WECIL offers advice for businesses on a range of issues to help make the best possible working environment for disabled employees.
Here's an article that we wrote for the Bristol Post, giving businesses our top five tips to improve inclusion in the workplace.
The 2011 census showed that nearly one in five people are disabled. That’s almost 20% of the potential national workforce, yet the unemployment rate for disabled people is disproportionately high.
Research published by Scope last month show that of those in employment, over half (58%) of disabled people feel at risk of losing their jobs and one in two (53%) have experienced bullying or harassment at work because of their impairment(s).
There are small changes we can all make to ensure that disabled people are better supported at work and businesses benefit from a more diverse workforce. Here are our top five areas to be aware of:
1) Funding is available for practical support
The Access to Work scheme gives grants to employees or potential employees who are disabled – this includes people with physical impairments, mental health issues and long term health conditions.
The grant can pay for practical support (such as equipment, travel or a support worker) to enable a disabled person to start working, stay in work or move into self-employment or start a business.
If the employee applies for this within the first six weeks of employment the cost will be fully covered by the scheme.
2) Check recruitment processes are accessible
Recruitment processes may need reviewing to ensure that disabled people are able to equally access and apply for available job vacancies. Think about the description of the job role and if any of the required specific characteristics could be discouraging or exclusionary. Ask candidates if they have any access requirements; e.g. using a room on the ground floor for interview or checking that the application form can be read on a screen reader. These are often simple to arrange.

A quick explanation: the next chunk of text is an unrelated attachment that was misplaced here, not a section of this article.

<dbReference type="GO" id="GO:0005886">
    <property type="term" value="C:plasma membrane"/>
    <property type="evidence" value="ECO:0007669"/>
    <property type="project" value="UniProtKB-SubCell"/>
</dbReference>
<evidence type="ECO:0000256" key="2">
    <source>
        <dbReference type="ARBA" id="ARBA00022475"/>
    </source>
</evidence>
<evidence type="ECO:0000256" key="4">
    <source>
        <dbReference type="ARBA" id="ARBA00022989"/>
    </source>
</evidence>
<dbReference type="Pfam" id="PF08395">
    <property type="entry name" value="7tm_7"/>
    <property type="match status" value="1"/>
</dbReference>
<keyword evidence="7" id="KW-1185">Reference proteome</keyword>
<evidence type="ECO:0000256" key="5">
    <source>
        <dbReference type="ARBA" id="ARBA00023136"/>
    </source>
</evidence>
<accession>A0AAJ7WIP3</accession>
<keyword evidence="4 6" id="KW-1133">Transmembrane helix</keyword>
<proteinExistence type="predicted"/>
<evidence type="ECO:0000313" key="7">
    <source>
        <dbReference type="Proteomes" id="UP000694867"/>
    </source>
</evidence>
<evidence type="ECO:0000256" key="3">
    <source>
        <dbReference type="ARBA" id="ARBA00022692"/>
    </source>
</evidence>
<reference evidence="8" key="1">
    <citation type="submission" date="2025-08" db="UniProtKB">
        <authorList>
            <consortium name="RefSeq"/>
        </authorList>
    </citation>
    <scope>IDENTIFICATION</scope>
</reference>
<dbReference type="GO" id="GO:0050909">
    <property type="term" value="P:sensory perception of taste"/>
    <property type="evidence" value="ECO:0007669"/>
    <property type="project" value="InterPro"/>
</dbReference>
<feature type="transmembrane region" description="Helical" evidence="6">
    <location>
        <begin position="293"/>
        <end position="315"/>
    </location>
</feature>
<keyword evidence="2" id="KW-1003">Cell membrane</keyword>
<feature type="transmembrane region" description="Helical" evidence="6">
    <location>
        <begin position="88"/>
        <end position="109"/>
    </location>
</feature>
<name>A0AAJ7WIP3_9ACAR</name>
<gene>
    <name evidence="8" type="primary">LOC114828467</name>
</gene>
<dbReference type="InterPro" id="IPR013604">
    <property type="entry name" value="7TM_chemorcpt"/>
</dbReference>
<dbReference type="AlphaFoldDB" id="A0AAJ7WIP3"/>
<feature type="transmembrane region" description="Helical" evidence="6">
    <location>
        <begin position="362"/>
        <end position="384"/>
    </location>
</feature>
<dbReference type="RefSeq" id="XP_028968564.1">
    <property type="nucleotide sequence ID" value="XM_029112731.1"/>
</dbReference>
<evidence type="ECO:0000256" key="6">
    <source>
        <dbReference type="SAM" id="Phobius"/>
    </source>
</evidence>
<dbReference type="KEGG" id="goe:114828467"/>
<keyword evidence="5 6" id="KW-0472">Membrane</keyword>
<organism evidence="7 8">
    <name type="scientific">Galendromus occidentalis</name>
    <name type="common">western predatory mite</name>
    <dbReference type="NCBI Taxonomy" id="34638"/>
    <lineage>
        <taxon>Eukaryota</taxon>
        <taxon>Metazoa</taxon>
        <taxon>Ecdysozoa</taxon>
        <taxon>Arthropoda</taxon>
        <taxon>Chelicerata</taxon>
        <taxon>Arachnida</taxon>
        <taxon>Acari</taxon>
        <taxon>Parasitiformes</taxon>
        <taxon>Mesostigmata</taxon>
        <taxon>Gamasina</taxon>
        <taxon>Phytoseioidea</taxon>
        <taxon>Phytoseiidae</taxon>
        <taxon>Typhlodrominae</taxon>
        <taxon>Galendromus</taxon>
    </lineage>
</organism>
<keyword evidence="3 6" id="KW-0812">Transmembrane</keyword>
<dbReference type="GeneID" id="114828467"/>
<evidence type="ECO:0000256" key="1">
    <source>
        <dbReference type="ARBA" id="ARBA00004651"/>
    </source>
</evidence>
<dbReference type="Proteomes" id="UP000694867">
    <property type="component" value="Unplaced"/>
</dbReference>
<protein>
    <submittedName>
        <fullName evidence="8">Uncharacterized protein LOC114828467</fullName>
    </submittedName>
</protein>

3) Promote all-round well-being
Managers should be aware of staff well-being and know the signs to look for if anything comes up. Staff should feel secure enough to disclose any ‘invisible’ impairments such as mental health issues. Then policies and action plans can be put in place to ensure they are well supported and both manager and employee know the steps to take if any issues arise. Tools for this include a stress risk assessment, and a Wellness Recovery Action Plan (WRAP).
4) Sign up as ‘Disability Confident’
The government’s Disability Confident scheme aims to help employers make the most of the opportunities provided by employing disabled people. It’s voluntary, and free to sign up and use the guidance.
5) Good resources and support are crucial
Managers must be well-equipped with the resources and knowledge to know what to do when someone discloses an impairment, and aware of good working practice and related legislation.
WECIL offers a consultancy and training for employers, providing a range of services including:
• A specialist support service for disabled employees
• Physical access audits
• Equality & Diversity training
• Mental health awareness training
As an organisation run by disabled people, we understand the issues facing disabled employees and their employers. Our bespoke advice and training packages can help employers to not only meet their obligations as an employer but go further to increase performance, improve workplace cohesion and create a more inclusive environment for staff as well as customers.
For more information on our services for businesses go to our Corporate pages
Call: 07973 686389